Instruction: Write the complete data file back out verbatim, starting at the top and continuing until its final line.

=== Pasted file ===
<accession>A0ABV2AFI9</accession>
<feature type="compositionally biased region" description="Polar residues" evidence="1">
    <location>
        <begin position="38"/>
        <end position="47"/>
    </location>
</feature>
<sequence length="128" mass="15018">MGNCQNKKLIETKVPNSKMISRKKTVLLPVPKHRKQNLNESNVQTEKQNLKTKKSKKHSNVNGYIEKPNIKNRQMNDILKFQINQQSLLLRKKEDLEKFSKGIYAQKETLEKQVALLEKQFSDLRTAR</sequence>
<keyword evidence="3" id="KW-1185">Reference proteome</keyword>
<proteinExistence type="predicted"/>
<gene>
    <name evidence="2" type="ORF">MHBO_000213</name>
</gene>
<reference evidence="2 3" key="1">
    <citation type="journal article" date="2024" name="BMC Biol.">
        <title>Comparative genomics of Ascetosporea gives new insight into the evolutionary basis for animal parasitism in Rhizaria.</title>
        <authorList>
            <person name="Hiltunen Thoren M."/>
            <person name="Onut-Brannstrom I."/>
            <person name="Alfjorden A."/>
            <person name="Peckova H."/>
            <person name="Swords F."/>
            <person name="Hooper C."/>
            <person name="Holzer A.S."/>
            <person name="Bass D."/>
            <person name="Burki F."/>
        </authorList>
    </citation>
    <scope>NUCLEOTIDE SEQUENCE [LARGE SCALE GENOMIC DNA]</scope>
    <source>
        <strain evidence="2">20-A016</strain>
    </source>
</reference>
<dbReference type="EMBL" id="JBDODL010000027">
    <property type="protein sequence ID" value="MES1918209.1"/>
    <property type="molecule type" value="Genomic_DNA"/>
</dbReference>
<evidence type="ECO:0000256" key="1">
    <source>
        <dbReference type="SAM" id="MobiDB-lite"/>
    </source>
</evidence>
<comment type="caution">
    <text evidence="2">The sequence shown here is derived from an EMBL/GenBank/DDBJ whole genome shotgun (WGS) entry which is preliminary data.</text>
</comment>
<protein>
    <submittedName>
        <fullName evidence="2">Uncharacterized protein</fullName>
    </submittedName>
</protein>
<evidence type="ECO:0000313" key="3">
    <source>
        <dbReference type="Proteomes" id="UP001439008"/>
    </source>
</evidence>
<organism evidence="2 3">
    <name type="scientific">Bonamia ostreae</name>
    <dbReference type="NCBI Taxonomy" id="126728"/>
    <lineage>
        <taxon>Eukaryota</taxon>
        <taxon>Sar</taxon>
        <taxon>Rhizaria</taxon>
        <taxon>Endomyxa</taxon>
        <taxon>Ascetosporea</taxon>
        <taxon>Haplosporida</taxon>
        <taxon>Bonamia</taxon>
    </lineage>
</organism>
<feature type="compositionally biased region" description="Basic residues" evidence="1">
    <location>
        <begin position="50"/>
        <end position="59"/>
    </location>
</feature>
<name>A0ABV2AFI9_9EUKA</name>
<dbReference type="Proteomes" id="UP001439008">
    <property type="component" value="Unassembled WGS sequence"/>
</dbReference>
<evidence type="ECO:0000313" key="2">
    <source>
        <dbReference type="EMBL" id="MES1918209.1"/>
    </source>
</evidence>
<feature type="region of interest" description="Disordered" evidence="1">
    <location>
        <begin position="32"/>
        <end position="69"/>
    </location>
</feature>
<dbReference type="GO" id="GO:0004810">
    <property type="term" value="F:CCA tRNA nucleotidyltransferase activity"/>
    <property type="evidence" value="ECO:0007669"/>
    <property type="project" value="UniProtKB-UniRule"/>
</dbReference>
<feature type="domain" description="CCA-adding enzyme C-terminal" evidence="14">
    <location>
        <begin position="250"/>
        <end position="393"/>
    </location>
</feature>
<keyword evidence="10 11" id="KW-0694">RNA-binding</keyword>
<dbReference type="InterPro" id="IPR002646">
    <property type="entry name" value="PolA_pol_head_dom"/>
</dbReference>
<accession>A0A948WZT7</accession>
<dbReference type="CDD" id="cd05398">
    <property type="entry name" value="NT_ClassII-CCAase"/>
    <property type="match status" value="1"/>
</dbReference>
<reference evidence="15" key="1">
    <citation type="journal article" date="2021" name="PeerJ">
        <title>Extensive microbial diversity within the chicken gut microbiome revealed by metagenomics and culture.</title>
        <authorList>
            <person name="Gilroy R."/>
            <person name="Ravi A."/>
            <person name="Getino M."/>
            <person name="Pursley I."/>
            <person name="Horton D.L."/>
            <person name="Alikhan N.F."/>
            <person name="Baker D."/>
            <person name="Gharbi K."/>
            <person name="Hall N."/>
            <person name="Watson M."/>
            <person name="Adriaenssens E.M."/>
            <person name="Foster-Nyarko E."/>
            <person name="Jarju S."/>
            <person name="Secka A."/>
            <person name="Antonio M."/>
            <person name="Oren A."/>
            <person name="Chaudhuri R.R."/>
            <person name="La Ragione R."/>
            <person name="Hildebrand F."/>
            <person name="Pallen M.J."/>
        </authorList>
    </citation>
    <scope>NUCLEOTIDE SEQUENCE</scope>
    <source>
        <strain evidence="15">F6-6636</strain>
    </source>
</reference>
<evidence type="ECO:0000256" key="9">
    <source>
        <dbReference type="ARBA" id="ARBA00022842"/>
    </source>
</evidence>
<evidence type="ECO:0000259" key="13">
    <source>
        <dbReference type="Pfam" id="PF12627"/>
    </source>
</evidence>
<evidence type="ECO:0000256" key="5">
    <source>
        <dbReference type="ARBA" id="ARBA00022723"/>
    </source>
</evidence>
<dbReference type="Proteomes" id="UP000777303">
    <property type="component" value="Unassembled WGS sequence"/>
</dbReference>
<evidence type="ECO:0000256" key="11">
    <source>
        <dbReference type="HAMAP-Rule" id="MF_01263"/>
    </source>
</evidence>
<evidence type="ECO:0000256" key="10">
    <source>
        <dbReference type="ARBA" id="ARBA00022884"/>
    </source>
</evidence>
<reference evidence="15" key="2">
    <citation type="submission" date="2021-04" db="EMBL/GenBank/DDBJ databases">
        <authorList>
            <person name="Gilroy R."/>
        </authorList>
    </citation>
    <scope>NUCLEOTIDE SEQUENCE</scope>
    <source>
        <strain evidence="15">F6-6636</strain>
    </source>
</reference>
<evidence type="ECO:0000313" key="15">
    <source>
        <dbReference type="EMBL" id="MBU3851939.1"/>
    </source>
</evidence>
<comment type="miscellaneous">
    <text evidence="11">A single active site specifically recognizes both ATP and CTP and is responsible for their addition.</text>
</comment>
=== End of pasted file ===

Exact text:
<accession>A0ABV2AFI9</accession>
<feature type="compositionally biased region" description="Polar residues" evidence="1">
    <location>
        <begin position="38"/>
        <end position="47"/>
    </location>
</feature>
<sequence length="128" mass="15018">MGNCQNKKLIETKVPNSKMISRKKTVLLPVPKHRKQNLNESNVQTEKQNLKTKKSKKHSNVNGYIEKPNIKNRQMNDILKFQINQQSLLLRKKEDLEKFSKGIYAQKETLEKQVALLEKQFSDLRTAR</sequence>
<keyword evidence="3" id="KW-1185">Reference proteome</keyword>
<proteinExistence type="predicted"/>
<gene>
    <name evidence="2" type="ORF">MHBO_000213</name>
</gene>
<reference evidence="2 3" key="1">
    <citation type="journal article" date="2024" name="BMC Biol.">
        <title>Comparative genomics of Ascetosporea gives new insight into the evolutionary basis for animal parasitism in Rhizaria.</title>
        <authorList>
            <person name="Hiltunen Thoren M."/>
            <person name="Onut-Brannstrom I."/>
            <person name="Alfjorden A."/>
            <person name="Peckova H."/>
            <person name="Swords F."/>
            <person name="Hooper C."/>
            <person name="Holzer A.S."/>
            <person name="Bass D."/>
            <person name="Burki F."/>
        </authorList>
    </citation>
    <scope>NUCLEOTIDE SEQUENCE [LARGE SCALE GENOMIC DNA]</scope>
    <source>
        <strain evidence="2">20-A016</strain>
    </source>
</reference>
<dbReference type="EMBL" id="JBDODL010000027">
    <property type="protein sequence ID" value="MES1918209.1"/>
    <property type="molecule type" value="Genomic_DNA"/>
</dbReference>
<evidence type="ECO:0000256" key="1">
    <source>
        <dbReference type="SAM" id="MobiDB-lite"/>
    </source>
</evidence>
<comment type="caution">
    <text evidence="2">The sequence shown here is derived from an EMBL/GenBank/DDBJ whole genome shotgun (WGS) entry which is preliminary data.</text>
</comment>
<protein>
    <submittedName>
        <fullName evidence="2">Uncharacterized protein</fullName>
    </submittedName>
</protein>
<evidence type="ECO:0000313" key="3">
    <source>
        <dbReference type="Proteomes" id="UP001439008"/>
    </source>
</evidence>
<organism evidence="2 3">
    <name type="scientific">Bonamia ostreae</name>
    <dbReference type="NCBI Taxonomy" id="126728"/>
    <lineage>
        <taxon>Eukaryota</taxon>
        <taxon>Sar</taxon>
        <taxon>Rhizaria</taxon>
        <taxon>Endomyxa</taxon>
        <taxon>Ascetosporea</taxon>
        <taxon>Haplosporida</taxon>
        <taxon>Bonamia</taxon>
    </lineage>
</organism>
<feature type="compositionally biased region" description="Basic residues" evidence="1">
    <location>
        <begin position="50"/>
        <end position="59"/>
    </location>
</feature>
<name>A0ABV2AFI9_9EUKA</name>
<dbReference type="Proteomes" id="UP001439008">
    <property type="component" value="Unassembled WGS sequence"/>
</dbReference>
<evidence type="ECO:0000313" key="2">
    <source>
        <dbReference type="EMBL" id="MES1918209.1"/>
    </source>
</evidence>
<feature type="region of interest" description="Disordered" evidence="1">
    <location>
        <begin position="32"/>
        <end position="69"/>
    </location>
</feature>
<dbReference type="GO" id="GO:0004810">
    <property type="term" value="F:CCA tRNA nucleotidyltransferase activity"/>
    <property type="evidence" value="ECO:0007669"/>
    <property type="project" value="UniProtKB-UniRule"/>
</dbReference>
<feature type="domain" description="CCA-adding enzyme C-terminal" evidence="14">
    <location>
        <begin position="250"/>
        <end position="393"/>
    </location>
</feature>
<keyword evidence="10 11" id="KW-0694">RNA-binding</keyword>
<dbReference type="InterPro" id="IPR002646">
    <property type="entry name" value="PolA_pol_head_dom"/>
</dbReference>
<accession>A0A948WZT7</accession>
<dbReference type="CDD" id="cd05398">
    <property type="entry name" value="NT_ClassII-CCAase"/>
    <property type="match status" value="1"/>
</dbReference>
<reference evidence="15" key="1">
    <citation type="journal article" date="2021" name="PeerJ">
        <title>Extensive microbial diversity within the chicken gut microbiome revealed by metagenomics and culture.</title>
        <authorList>
            <person name="Gilroy R."/>
            <person name="Ravi A."/>
            <person name="Getino M."/>
            <person name="Pursley I."/>
            <person name="Horton D.L."/>
            <person name="Alikhan N.F."/>
            <person name="Baker D."/>
            <person name="Gharbi K."/>
            <person name="Hall N."/>
            <person name="Watson M."/>
            <person name="Adriaenssens E.M."/>
            <person name="Foster-Nyarko E."/>
            <person name="Jarju S."/>
            <person name="Secka A."/>
            <person name="Antonio M."/>
            <person name="Oren A."/>
            <person name="Chaudhuri R.R."/>
            <person name="La Ragione R."/>
            <person name="Hildebrand F."/>
            <person name="Pallen M.J."/>
        </authorList>
    </citation>
    <scope>NUCLEOTIDE SEQUENCE</scope>
    <source>
        <strain evidence="15">F6-6636</strain>
    </source>
</reference>
<evidence type="ECO:0000256" key="9">
    <source>
        <dbReference type="ARBA" id="ARBA00022842"/>
    </source>
</evidence>
<evidence type="ECO:0000259" key="13">
    <source>
        <dbReference type="Pfam" id="PF12627"/>
    </source>
</evidence>
<evidence type="ECO:0000256" key="5">
    <source>
        <dbReference type="ARBA" id="ARBA00022723"/>
    </source>
</evidence>
<dbReference type="Proteomes" id="UP000777303">
    <property type="component" value="Unassembled WGS sequence"/>
</dbReference>
<evidence type="ECO:0000256" key="11">
    <source>
        <dbReference type="HAMAP-Rule" id="MF_01263"/>
    </source>
</evidence>
<evidence type="ECO:0000256" key="10">
    <source>
        <dbReference type="ARBA" id="ARBA00022884"/>
    </source>
</evidence>
<reference evidence="15" key="2">
    <citation type="submission" date="2021-04" db="EMBL/GenBank/DDBJ databases">
        <authorList>
            <person name="Gilroy R."/>
        </authorList>
    </citation>
    <scope>NUCLEOTIDE SEQUENCE</scope>
    <source>
        <strain evidence="15">F6-6636</strain>
    </source>
</reference>
<evidence type="ECO:0000313" key="15">
    <source>
        <dbReference type="EMBL" id="MBU3851939.1"/>
    </source>
</evidence>
<comment type="miscellaneous">
    <text evidence="11">A single active site specifically recognizes both ATP and CTP and is responsible for their addition.</text>
</comment>